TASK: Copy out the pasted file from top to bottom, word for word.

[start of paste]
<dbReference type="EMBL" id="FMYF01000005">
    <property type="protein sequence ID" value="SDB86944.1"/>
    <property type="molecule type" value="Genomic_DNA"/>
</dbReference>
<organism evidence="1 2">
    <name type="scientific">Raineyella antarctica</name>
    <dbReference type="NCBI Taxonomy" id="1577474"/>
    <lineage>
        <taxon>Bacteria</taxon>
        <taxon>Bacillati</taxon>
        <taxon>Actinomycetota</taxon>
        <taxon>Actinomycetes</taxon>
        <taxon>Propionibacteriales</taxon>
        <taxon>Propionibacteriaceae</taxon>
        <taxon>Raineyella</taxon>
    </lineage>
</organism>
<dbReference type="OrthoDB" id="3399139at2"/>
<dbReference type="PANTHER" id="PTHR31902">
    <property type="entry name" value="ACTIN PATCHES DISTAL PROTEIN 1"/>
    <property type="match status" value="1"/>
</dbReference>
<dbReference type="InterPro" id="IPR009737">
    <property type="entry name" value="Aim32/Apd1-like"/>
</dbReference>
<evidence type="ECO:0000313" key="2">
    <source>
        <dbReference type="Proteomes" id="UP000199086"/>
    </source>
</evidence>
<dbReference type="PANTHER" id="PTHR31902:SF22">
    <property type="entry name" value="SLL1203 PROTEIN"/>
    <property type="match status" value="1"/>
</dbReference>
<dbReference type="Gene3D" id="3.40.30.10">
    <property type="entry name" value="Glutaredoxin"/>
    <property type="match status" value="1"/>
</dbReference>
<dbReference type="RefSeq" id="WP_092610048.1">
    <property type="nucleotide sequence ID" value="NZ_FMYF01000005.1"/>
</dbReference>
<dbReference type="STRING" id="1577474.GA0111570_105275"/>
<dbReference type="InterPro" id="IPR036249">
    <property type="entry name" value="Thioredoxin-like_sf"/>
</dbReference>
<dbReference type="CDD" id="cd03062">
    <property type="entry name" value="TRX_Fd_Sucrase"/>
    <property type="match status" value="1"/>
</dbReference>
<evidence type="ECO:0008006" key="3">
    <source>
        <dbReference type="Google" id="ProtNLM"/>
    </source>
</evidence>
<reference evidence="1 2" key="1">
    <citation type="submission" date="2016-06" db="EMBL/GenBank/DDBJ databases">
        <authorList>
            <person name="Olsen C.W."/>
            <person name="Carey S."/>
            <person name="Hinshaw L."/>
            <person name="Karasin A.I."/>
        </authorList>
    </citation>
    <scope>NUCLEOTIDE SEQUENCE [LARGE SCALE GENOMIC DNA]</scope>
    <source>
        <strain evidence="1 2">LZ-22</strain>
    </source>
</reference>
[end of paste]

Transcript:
<dbReference type="EMBL" id="FMYF01000005">
    <property type="protein sequence ID" value="SDB86944.1"/>
    <property type="molecule type" value="Genomic_DNA"/>
</dbReference>
<organism evidence="1 2">
    <name type="scientific">Raineyella antarctica</name>
    <dbReference type="NCBI Taxonomy" id="1577474"/>
    <lineage>
        <taxon>Bacteria</taxon>
        <taxon>Bacillati</taxon>
        <taxon>Actinomycetota</taxon>
        <taxon>Actinomycetes</taxon>
        <taxon>Propionibacteriales</taxon>
        <taxon>Propionibacteriaceae</taxon>
        <taxon>Raineyella</taxon>
    </lineage>
</organism>
<dbReference type="OrthoDB" id="3399139at2"/>
<dbReference type="PANTHER" id="PTHR31902">
    <property type="entry name" value="ACTIN PATCHES DISTAL PROTEIN 1"/>
    <property type="match status" value="1"/>
</dbReference>
<dbReference type="InterPro" id="IPR009737">
    <property type="entry name" value="Aim32/Apd1-like"/>
</dbReference>
<evidence type="ECO:0000313" key="2">
    <source>
        <dbReference type="Proteomes" id="UP000199086"/>
    </source>
</evidence>
<dbReference type="PANTHER" id="PTHR31902:SF22">
    <property type="entry name" value="SLL1203 PROTEIN"/>
    <property type="match status" value="1"/>
</dbReference>
<dbReference type="Gene3D" id="3.40.30.10">
    <property type="entry name" value="Glutaredoxin"/>
    <property type="match status" value="1"/>
</dbReference>
<dbReference type="RefSeq" id="WP_092610048.1">
    <property type="nucleotide sequence ID" value="NZ_FMYF01000005.1"/>
</dbReference>
<dbReference type="STRING" id="1577474.GA0111570_105275"/>
<dbReference type="InterPro" id="IPR036249">
    <property type="entry name" value="Thioredoxin-like_sf"/>
</dbReference>
<dbReference type="CDD" id="cd03062">
    <property type="entry name" value="TRX_Fd_Sucrase"/>
    <property type="match status" value="1"/>
</dbReference>
<evidence type="ECO:0008006" key="3">
    <source>
        <dbReference type="Google" id="ProtNLM"/>
    </source>
</evidence>
<reference evidence="1 2" key="1">
    <citation type="submission" date="2016-06" db="EMBL/GenBank/DDBJ databases">
        <authorList>
            <person name="Olsen C.W."/>
            <person name="Carey S."/>
            <person name="Hinshaw L."/>
            <person name="Karasin A.I."/>
        </authorList>
    </citation>
    <scope>NUCLEOTIDE SEQUENCE [LARGE SCALE GENOMIC DNA]</scope>
    <source>
        <strain evidence="1 2">LZ-22</strain>
    </source>
</reference>